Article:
11 Songs, 40 Minutes

EDITORS’ NOTES

A blend of old-school country, growling barnstormers, and touching ballads, Travis Tritt’s The Restless Kind fuses rock ’n’ roll grit and Southern sincerity. The title track kicks things off right: just enough swagger and jukebox muscle for a country song that won't resort to the blaring theatrics befalling so many modern hits. Tritt avoids his contemporaries' corny punchlines and speaks straight from the heart. Ballads like “Helping Me Get Over You” and “Did You Fall Far Enough” are invested with genuine introspection and candor. His group of players never misses the mark. They give rock attitude and country vigor to the uptempo tracks (witness the slingshot guitar fills and swinging bass on “She’s Going Home with Me”) and bring a soft touch to the slow dances (the fiddle and mandolin flourishes of “More Than You’ll Ever Know”). The Restless Kind is the best of what modern country can be: guided by the classics but completely content in its own boots. The album might be called The Restless Kind, but country music has never sounded more steadfast.

EDITORS’ NOTES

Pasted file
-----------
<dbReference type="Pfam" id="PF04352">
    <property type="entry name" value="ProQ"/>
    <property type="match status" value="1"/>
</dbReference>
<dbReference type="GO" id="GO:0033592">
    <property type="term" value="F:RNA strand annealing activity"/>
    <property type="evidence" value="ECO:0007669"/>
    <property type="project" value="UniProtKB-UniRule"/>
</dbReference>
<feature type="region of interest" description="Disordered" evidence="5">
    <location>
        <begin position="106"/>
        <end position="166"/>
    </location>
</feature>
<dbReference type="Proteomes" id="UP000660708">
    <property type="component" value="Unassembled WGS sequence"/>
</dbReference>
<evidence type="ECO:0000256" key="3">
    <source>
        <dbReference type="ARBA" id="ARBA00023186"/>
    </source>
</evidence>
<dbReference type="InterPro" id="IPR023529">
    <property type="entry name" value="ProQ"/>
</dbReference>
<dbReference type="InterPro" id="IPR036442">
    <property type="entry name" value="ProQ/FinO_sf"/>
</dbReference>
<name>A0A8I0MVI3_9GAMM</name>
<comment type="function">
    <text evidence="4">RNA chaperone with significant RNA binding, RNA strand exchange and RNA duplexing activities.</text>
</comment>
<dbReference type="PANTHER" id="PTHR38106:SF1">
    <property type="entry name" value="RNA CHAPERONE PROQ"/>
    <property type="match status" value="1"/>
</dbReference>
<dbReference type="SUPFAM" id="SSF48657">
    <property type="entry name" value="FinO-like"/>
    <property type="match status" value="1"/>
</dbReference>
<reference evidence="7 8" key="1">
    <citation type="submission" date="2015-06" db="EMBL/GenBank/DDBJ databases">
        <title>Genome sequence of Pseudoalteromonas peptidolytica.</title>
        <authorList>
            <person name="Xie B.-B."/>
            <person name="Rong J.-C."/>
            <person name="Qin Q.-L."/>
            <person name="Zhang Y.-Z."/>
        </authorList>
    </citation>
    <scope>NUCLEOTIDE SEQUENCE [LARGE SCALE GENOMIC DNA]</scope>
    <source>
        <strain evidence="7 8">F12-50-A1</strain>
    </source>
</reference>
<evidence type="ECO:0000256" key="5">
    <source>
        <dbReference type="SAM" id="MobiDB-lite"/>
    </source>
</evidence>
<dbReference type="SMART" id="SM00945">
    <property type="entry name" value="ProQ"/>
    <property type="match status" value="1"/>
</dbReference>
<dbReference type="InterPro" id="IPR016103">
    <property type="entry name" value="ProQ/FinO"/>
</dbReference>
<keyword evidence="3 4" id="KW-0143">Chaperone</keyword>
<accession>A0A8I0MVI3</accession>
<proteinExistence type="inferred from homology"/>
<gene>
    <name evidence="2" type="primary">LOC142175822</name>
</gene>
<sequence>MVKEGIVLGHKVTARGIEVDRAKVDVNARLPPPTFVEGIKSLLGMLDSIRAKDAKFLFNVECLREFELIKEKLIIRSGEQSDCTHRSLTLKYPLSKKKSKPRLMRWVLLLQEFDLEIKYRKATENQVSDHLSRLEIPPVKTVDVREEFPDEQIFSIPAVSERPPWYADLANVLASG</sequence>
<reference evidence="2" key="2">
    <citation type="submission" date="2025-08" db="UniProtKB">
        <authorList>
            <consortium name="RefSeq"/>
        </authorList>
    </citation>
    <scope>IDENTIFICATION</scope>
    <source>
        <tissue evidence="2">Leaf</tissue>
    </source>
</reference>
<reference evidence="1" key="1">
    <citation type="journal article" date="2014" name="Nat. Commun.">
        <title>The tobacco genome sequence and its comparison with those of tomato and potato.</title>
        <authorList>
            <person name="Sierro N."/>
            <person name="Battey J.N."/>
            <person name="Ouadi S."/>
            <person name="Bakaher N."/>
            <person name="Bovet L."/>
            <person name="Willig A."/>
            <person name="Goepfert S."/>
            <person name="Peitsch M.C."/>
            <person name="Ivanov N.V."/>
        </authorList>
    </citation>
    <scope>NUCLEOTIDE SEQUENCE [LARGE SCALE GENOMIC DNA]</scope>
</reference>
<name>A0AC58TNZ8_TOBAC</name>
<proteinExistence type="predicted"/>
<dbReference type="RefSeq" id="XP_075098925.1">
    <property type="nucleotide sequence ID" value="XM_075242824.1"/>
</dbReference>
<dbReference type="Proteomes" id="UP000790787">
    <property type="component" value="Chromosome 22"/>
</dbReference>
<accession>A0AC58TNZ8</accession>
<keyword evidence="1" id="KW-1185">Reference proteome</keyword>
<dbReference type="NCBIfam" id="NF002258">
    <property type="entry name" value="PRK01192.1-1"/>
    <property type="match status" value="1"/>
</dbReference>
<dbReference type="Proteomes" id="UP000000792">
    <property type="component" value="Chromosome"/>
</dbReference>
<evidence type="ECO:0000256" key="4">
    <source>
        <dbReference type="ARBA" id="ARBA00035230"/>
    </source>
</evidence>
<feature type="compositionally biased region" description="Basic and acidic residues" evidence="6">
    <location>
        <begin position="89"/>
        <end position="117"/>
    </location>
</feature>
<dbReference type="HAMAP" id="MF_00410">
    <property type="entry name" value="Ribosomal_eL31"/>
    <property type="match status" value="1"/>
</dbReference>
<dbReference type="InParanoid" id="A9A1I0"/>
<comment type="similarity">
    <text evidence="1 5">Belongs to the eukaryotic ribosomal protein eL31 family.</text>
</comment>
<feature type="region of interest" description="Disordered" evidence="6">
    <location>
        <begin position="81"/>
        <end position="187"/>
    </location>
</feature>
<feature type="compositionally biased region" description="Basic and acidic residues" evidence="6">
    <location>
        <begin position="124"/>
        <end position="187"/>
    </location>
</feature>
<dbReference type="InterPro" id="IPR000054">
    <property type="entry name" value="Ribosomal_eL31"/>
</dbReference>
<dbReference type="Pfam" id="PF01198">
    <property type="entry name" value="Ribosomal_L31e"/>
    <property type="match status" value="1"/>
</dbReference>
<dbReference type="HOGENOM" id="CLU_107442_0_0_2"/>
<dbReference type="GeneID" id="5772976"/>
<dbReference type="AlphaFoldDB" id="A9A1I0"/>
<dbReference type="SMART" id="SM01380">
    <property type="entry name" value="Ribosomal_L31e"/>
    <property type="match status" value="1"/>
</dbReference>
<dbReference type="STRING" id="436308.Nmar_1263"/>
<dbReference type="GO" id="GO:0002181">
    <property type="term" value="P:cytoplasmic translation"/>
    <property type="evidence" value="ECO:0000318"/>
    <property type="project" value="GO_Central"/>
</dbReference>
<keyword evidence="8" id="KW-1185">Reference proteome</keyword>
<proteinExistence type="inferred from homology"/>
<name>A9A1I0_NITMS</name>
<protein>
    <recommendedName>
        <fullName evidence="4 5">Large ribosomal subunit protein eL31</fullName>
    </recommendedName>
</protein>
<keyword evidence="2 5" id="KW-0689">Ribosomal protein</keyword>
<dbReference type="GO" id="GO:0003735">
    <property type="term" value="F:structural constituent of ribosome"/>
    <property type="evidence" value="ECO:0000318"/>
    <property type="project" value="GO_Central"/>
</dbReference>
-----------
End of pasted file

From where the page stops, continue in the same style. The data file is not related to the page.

A blend of old-school country, growling barnstormers, and touching ballads, Travis Tritt’s The Restless Kind fuses rock ’n’ roll grit and Southern sincerity. The title track kicks things off right: just enough swagger and jukebox muscle for a country song that won't resort to the blaring theatrics befalling so many modern hits. Tritt avoids his contemporaries' corny punchlines and speaks straight from the heart. Ballads like “Helping Me Get Over You” and “Did You Fall Far Enough” are invested with genuine introspection and candor. His group of players never misses the mark. They give rock attitude and country vigor to the uptempo tracks (witness the slingshot guitar fills and swinging bass on “She’s Going Home with Me”) and bring a soft touch to the slow dances (the fiddle and mandolin flourishes of “More Than You’ll Ever Know”). The Restless Kind is the best of what modern country can be: guided by the classics but completely content in its own boots. The album might be called The Restless Kind, but country music has never sounded more steadfast.

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